School Board lets four-day week continue

Sean C. Morgan

The four-day school week will stay on after the District 55 School Board chose to take no action on the school calendar Monday night.

Board member Chanz Keeney moved to place the question in front of the board, but the motion died for lack of a second. With no action, Sweet Home will continue using the four-day schedule next year.

Supt. Keith Winslow provided two sample calendars, a four-day week and a “hybrid” week at the request of the School Board. The hybrid week would alternate between a four-day and five-day week, with Mondays off every other week to allow teachers to continue the professional development time they receive every other Friday on the four-day schedule.

“The hybrid calendar is not my favorite,” Winslow said. The first trimester has school every other Monday, while in the second trimester there would be no school on Mondays at all. “Parents can get used to that, but it’s not smooth. It’s not consistent.”

So many variables go into test performance that it’s hard to figure out the academic impact of the length of the week, Winslow said. Coos Bay went to a five-day week. Test scores fell, but in the next couple of years, they rebounded.

“Who knows if that’s why,” Winslow said.

“I agree with you,” said board member Leena Ellis. “I am not a fan of the calendar due to it being so erratic.”

The hybrid calendar still has a higher cost, said Chairman Mike Reynolds. If the four-day week isn’t negatively impacting test scores, he has other places he would prefer to spend district funds – to help struggling students or to pay for a school resource police officer.

“As a parent, the hybrid calendar would drive me nuts,” said board member Jason Redick. At a cost of $110,000 to $147,000 to go to a hybrid schedule, he added, “I don’t see the value, especially when you don’t see a negative impact from the four-day.”

Jenny Daniels worried that the hybrid might increase absenteeism.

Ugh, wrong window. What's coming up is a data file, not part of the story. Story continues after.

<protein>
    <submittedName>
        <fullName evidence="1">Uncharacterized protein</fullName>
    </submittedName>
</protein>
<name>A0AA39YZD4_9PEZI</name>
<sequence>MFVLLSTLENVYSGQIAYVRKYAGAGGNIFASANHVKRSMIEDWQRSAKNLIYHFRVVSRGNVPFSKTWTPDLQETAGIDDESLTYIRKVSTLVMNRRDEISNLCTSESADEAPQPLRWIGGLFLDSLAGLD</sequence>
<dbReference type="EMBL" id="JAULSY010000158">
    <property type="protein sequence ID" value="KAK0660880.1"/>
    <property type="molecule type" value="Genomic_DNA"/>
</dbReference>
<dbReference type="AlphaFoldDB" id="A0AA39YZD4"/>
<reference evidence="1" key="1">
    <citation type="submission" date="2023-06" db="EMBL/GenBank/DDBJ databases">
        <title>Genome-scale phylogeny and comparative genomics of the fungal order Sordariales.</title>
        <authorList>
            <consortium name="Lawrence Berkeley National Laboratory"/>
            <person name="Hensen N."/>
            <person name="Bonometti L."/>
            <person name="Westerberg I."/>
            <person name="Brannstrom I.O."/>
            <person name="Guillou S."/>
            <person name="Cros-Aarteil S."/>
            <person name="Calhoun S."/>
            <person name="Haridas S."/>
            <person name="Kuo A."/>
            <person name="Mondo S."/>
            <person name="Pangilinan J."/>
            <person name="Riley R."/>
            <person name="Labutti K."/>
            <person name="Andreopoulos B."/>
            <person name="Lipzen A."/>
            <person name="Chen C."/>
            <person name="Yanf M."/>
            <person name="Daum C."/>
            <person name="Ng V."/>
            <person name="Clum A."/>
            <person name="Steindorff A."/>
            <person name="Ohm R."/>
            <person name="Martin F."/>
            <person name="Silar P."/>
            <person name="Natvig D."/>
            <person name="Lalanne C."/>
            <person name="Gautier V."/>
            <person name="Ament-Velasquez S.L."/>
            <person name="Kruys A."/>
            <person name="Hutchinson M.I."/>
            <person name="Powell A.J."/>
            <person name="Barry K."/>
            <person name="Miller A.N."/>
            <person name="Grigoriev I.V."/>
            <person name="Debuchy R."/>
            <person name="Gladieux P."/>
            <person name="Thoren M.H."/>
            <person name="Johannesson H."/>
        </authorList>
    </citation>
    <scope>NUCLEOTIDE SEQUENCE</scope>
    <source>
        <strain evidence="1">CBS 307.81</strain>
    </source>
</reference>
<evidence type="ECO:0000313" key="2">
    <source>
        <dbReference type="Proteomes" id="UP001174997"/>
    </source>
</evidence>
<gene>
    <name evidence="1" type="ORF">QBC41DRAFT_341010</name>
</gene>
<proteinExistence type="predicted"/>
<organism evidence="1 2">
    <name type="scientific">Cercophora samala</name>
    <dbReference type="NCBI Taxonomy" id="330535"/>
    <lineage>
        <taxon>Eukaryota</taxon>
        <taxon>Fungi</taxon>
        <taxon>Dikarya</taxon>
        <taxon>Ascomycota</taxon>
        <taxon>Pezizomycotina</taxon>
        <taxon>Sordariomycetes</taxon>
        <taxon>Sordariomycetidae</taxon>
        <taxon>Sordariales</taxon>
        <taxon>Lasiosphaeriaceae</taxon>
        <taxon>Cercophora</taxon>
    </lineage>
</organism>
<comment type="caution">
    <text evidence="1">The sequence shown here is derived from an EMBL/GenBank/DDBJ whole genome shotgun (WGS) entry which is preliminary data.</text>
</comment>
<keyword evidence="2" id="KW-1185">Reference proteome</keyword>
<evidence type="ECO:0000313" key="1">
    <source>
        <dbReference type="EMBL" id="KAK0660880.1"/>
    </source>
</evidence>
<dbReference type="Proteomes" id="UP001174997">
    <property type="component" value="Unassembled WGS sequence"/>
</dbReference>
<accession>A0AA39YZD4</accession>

Keeney said based on what he’s learned, he couldn’t really say a four-day schedule really affects students, and it really comes down to a preference.

To go to a five-day schedule would cost the district, Keeney said, and the board has been discussing hiring a school resource police officer for the past few years. He wants one of those too.

“I think we can do everything we want,” Keeney said. “It needs to be budgeted, and it needs to be planned. I think we can do a five-day and we can get a police officer.

He moved to add a vote to the board’s agenda, but it failed when none of the other members provided a second to the motion.

With that, Winslow said he would move forward on a four-day calendar.

“And I won’t bring it up again,” he added.

Classified support staff members were split 51 percent in support of the four-day week to 42 percent, who said that it was not the best for children, Winslow said.

Licensed teaching staff have been split on the question in the past, said union president Lisa Canaday. She said Monday she didn’t know what teachers generally think now.

Present at the meeting were board members Jason Van Eck, Keeney, Daniels, Redick, Reynolds, Ellis and Nick Augsburger.

Kevin Burger was absent.

In other business, the board:

– Appointed Jocelyn Gordon to serve on the Budget Committee, Holley position.

– Hired Daniel Shelton as temporary advanced math teacher for the remainder of the 2014-15 school year.

– Declared surplus dirt from the high school football field and approved exchanging it for rock.

– Received an “unmodified opinion,” a clean opinion, from Pauly Rogers and Co. for the district’s 2013-14 budget.

– Declared Houghton Mifflin Language Arts Curriculum surplus.

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